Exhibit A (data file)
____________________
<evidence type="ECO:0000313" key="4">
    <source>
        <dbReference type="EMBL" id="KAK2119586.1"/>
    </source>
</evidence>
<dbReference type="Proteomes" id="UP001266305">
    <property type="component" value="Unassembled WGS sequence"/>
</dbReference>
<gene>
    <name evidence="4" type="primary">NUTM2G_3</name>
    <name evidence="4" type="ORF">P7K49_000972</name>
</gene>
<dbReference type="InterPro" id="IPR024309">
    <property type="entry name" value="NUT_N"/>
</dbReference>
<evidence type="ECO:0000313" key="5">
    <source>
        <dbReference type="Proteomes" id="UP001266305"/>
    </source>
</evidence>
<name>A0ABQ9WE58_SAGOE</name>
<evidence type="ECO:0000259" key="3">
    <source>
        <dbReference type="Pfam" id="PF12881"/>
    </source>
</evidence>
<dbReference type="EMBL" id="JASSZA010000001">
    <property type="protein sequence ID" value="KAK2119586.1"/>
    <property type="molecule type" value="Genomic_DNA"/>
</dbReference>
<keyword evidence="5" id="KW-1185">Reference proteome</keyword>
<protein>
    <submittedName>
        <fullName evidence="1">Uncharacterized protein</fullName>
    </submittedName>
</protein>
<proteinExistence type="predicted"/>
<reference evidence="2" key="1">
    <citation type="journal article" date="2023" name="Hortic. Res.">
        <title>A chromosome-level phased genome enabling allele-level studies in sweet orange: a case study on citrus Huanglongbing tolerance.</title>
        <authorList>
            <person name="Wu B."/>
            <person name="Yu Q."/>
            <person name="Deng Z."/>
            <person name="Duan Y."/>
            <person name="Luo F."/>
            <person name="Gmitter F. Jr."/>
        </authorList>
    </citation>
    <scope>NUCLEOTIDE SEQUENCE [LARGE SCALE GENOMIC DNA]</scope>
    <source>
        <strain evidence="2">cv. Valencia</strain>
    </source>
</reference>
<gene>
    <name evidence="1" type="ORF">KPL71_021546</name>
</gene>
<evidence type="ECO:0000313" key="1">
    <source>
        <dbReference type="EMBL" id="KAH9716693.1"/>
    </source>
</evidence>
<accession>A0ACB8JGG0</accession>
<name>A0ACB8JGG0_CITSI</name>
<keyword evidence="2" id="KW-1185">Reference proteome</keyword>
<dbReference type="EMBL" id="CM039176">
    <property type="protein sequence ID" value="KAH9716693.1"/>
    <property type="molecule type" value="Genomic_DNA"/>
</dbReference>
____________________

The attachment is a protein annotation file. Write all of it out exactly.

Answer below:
<evidence type="ECO:0000313" key="4">
    <source>
        <dbReference type="EMBL" id="KAK2119586.1"/>
    </source>
</evidence>
<dbReference type="Proteomes" id="UP001266305">
    <property type="component" value="Unassembled WGS sequence"/>
</dbReference>
<gene>
    <name evidence="4" type="primary">NUTM2G_3</name>
    <name evidence="4" type="ORF">P7K49_000972</name>
</gene>
<dbReference type="InterPro" id="IPR024309">
    <property type="entry name" value="NUT_N"/>
</dbReference>
<evidence type="ECO:0000313" key="5">
    <source>
        <dbReference type="Proteomes" id="UP001266305"/>
    </source>
</evidence>
<name>A0ABQ9WE58_SAGOE</name>
<evidence type="ECO:0000259" key="3">
    <source>
        <dbReference type="Pfam" id="PF12881"/>
    </source>
</evidence>
<dbReference type="EMBL" id="JASSZA010000001">
    <property type="protein sequence ID" value="KAK2119586.1"/>
    <property type="molecule type" value="Genomic_DNA"/>
</dbReference>
<keyword evidence="5" id="KW-1185">Reference proteome</keyword>
<protein>
    <submittedName>
        <fullName evidence="1">Uncharacterized protein</fullName>
    </submittedName>
</protein>
<proteinExistence type="predicted"/>
<reference evidence="2" key="1">
    <citation type="journal article" date="2023" name="Hortic. Res.">
        <title>A chromosome-level phased genome enabling allele-level studies in sweet orange: a case study on citrus Huanglongbing tolerance.</title>
        <authorList>
            <person name="Wu B."/>
            <person name="Yu Q."/>
            <person name="Deng Z."/>
            <person name="Duan Y."/>
            <person name="Luo F."/>
            <person name="Gmitter F. Jr."/>
        </authorList>
    </citation>
    <scope>NUCLEOTIDE SEQUENCE [LARGE SCALE GENOMIC DNA]</scope>
    <source>
        <strain evidence="2">cv. Valencia</strain>
    </source>
</reference>
<gene>
    <name evidence="1" type="ORF">KPL71_021546</name>
</gene>
<evidence type="ECO:0000313" key="1">
    <source>
        <dbReference type="EMBL" id="KAH9716693.1"/>
    </source>
</evidence>
<accession>A0ACB8JGG0</accession>
<name>A0ACB8JGG0_CITSI</name>
<keyword evidence="2" id="KW-1185">Reference proteome</keyword>
<dbReference type="EMBL" id="CM039176">
    <property type="protein sequence ID" value="KAH9716693.1"/>
    <property type="molecule type" value="Genomic_DNA"/>
</dbReference>